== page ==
Minister shirks fault for aged care deaths

According to Aged Care Insite, the minister in charge of Australia’s aged care system doesn’t feel personally responsible for residents dying from coronavirus. Some 683 aged care residents have died in nursing homes with COVID-19. Aged Care Minister Richard Colbeck has used a Senate estimates hearing to defend the federal government’s response, putting the blame on Victoria. “I don’t feel responsible personally for the deaths that have occurred – as tragic as they all are – that have been caused by COVID-19,” Colbeck said on Tuesday when asked if he felt ministerial responsibility for the deaths.

 

Providers told to act on workforce reforms now

According to Australian Ageing Agenda, there are several principles in the sector’s workforce strategy that aged care providers should implement immediately instead of waiting for the aged care royal commission’s final report, the author of the strategy tells an aged care conference. Professor John Pollaers, the former chair of the aged care workforce strategy taskforce and lead author of its final report A Matter of Care addressed last week’s Strengthening the Aged Care Workforce conference about where to from here.

“The conversation that we really want to have… about where do we go from here is to recognise what we can do for ourselves,” Professor Pollaers told the conference. “It’s important to acknowledge that… we cannot afford to answer the question ‘where to from here’ by saying we’re going to wait for the outcomes of the royal commission, or we’re going to wait for the government to design a new system,” said Professor Pollaers, chancellor of Swinburne University of Technology and executive chairman at Leef Independent Living Solutions.

 

Reminder on Requesting PPE from the National Medical Stockpile 

(Note: this excerpt is from the Department of Health newsletter. We cannot provide a link to the full version of this story until the Department of Health uploads it to their website.)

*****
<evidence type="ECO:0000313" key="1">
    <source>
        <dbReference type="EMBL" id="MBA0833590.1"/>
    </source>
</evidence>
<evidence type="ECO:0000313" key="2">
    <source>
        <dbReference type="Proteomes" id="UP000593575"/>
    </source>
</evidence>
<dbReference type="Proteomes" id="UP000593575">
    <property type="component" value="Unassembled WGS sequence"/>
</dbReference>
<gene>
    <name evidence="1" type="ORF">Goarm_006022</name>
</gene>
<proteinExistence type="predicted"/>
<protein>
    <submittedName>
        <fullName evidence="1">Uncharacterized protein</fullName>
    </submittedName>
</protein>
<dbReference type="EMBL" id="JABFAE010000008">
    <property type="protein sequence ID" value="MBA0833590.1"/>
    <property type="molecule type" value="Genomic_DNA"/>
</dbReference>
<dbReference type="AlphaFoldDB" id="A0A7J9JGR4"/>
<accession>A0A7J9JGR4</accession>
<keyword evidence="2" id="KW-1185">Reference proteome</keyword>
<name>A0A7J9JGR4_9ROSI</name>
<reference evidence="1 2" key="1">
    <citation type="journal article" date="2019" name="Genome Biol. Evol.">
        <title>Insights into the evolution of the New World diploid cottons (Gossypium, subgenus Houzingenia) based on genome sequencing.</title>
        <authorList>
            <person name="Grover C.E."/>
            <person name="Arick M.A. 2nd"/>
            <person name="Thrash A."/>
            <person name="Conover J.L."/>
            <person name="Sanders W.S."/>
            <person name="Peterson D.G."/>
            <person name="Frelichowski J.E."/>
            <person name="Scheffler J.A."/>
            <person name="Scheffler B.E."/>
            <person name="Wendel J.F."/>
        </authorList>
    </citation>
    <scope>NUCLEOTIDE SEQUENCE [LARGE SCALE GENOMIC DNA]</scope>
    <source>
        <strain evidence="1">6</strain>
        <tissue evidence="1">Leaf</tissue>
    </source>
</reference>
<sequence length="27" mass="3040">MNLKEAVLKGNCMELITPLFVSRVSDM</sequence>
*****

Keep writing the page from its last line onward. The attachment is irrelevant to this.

According to The Department of Health, providers are reminded that additional P2/N95 masks are being made available from the National Medical Stockpile to residential aged care facilities in metropolitan Melbourne and the Mitchell Shire.

All facilities in these areas will be able to request P2/N95 respirator masks using a one-off request form. Requests should be submitted by 30 October 2020.

If additional PPE is required and it cannot be sourced through your usual means, you can submit a request to the National Medical Stockpile through the usual online PPE form. Applications for additional PPE will be prioritised and distributed to aged care facilities that are most in need.

Providers are also reminded that the Department of Industry, Science, Energy and Resources has developed a guide to assist organisations when purchasing PPE for COVID-19. It is designed to provide information on PPE and factors to be aware of when buying PPE.

The four-page guide covers key information consumers need to know when purchasing PPE, including:

  • Information on how PPE is regulated
  • Information on common types of PPE and how they are used
  • Tips to avoid fraud
  • Information on consumer rights

 

Order your flu vaccines now to prepare for the 2021 influenza season

(Note: this excerpt is from the Department of Health newsletter. We cannot provide a link to the full version of this story until the Department of Health uploads it to their website.)

According to The Department of Health, it is critical for aged care providers to be commencing preparations for the 2021 influenza season and to be on the front foot in ordering vaccines. Influenza vaccination is more important than ever in aged care given the ongoing COVID-19 pandemic.